Mr. McGregor’s Dilemma

Reader Contribution by Vern
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“How did a rabbit get up there” I muttered to myself. This is a raised bed I use for planting vegetables. It’s 2 feet off the ground; how did a momma rabbit jump that high and have a litter of three in my garden box? To make matters more amusing, two days earlier I had planted cabbage in the same location. What a pleasant and amusing discovery. Nevertheless there it was.

My wife and I had just returned from our winter home in Florida, and, while knowing it was late for an early garden, I proceeded to plant all the early vegetables we enjoy; onions, radish, parsnips and cabbage (all fine fare for a rabbit). The following day as I was inspecting my handiwork, there it was, right in the corner where I had my hands. A clump of fine grass and white fur, all woven into a round cover for the precious recipient’s underneath. Apparently momma jumped up into the box, liked what she saw, and proceeded to start a family, right there in the corner of the box. I never saw it the day before. I gently removed the soft woven dome and there they were; three brown, soft, little rabbits. I quickly put the roof to their home back in place, and chuckled to myself. Aren’t these the same animals that had decimated my young trees just months earlier? Let me explain.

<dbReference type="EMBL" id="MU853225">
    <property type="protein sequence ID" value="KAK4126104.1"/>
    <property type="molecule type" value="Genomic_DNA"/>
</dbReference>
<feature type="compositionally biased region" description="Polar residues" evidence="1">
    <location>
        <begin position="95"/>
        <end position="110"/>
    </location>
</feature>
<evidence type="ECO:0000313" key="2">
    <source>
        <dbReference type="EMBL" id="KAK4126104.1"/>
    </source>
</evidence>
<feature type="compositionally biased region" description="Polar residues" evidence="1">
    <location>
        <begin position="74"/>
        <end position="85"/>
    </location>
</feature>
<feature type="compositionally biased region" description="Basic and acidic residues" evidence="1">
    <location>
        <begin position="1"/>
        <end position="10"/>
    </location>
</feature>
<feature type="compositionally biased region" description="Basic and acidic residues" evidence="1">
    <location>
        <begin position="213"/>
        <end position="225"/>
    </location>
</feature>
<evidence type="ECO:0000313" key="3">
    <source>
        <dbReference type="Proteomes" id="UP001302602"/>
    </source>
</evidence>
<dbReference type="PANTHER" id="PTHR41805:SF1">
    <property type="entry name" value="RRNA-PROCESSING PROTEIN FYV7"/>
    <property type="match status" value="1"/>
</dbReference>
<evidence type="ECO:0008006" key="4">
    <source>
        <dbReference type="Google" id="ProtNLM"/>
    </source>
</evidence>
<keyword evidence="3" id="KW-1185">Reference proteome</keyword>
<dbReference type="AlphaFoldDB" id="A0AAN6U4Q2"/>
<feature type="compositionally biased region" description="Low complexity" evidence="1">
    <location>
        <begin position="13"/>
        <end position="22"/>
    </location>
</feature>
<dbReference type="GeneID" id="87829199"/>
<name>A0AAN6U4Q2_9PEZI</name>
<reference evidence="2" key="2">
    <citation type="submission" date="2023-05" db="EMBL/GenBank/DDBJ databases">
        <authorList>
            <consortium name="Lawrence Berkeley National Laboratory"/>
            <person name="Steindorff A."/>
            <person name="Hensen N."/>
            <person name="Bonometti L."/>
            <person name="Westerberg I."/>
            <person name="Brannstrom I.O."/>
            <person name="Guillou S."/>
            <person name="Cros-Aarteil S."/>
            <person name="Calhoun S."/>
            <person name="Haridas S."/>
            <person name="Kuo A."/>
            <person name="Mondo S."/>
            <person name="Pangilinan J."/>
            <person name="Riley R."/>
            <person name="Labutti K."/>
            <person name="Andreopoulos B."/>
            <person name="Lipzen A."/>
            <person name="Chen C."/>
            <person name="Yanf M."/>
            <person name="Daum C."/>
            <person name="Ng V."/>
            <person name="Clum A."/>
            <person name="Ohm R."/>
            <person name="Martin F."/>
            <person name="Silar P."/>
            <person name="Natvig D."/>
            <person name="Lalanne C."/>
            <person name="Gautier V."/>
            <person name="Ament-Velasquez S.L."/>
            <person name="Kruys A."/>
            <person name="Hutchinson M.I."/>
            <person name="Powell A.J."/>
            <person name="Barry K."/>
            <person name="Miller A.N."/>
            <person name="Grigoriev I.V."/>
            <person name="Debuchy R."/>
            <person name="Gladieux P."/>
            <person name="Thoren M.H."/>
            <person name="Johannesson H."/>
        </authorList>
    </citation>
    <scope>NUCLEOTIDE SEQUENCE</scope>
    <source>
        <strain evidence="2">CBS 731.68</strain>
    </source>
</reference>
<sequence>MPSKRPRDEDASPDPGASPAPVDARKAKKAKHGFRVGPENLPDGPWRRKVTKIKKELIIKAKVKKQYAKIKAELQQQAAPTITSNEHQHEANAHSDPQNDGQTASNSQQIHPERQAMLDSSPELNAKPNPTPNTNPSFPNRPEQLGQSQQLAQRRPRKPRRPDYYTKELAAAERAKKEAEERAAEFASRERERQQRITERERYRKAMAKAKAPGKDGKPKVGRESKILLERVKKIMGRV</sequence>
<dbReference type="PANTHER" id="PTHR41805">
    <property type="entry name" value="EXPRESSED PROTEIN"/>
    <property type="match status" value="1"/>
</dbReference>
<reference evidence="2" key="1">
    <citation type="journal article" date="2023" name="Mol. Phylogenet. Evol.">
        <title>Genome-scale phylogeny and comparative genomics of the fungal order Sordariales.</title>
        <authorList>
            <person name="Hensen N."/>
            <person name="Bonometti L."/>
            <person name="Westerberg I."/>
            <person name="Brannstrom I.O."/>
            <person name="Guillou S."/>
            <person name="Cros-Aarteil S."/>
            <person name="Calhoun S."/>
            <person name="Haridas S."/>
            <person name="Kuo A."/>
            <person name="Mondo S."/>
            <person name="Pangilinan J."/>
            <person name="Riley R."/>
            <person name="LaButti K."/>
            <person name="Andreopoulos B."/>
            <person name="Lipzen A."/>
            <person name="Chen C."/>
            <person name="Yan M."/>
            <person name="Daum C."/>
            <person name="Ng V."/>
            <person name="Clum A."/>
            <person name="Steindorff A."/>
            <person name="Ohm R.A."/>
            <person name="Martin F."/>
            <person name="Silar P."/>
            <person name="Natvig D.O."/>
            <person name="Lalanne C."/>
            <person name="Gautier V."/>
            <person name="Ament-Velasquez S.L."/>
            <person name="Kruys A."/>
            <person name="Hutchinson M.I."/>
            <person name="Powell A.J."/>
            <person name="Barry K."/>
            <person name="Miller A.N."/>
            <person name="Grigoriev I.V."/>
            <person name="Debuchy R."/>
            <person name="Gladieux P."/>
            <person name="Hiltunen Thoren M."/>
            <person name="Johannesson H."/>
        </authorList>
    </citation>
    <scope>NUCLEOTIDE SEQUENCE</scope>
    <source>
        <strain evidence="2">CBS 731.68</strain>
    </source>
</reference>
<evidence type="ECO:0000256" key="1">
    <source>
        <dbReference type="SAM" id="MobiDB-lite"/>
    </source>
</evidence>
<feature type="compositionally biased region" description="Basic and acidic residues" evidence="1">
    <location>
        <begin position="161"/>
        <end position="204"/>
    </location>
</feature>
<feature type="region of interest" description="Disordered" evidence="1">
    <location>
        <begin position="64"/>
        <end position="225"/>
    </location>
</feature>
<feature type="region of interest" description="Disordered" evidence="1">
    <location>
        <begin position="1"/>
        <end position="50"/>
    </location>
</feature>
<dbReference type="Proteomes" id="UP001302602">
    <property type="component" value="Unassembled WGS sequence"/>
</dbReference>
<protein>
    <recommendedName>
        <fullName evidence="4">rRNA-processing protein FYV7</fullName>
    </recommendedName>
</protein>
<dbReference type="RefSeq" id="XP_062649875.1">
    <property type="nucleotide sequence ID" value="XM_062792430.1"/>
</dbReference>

The winter of 2014 in the central Plains was one of the coldest, harshest winters on record. Much snow and high winds were made worse by nights of sub-zero temperatures. I understand the snow piled up around everything, and as soon as one storm was over, another arrived. Of course I had no concerns, since we were snug and warm in sunny Florida. I gave little thought to how the animals that I had nurtured to stay in the garden were making out. They knew what to do. For them it was an everyday struggle to stay alive, even if it meant eating the bark from the young trees just recently planted; and eat they did. Rabbits, deer, mice, all took their turn at foraging on the young soft shoots and bark. What other choice did they have? Eat my trees or die. The end result: eight young fruit trees gone as a result of animals foraging in or near our garden. For a while I was an unhappy gardener.

Then reality set in. Who was I to say who could live and survive on my young trees, and which would not eat and die? I was warm and comfortable in Florida, and they were just trying to survive. My thinking process changed. I no longer was upset about the winter kill in the orchard. After all I have options, animals don’t.

Back to the rabbits in the raised bed: I checked on them every day, and one day they were gone. That made me happy. Next year I will take precautions to protect the trees, and what I don’t will be fair game for my garden friends. God is good.

Photo: Hudgins

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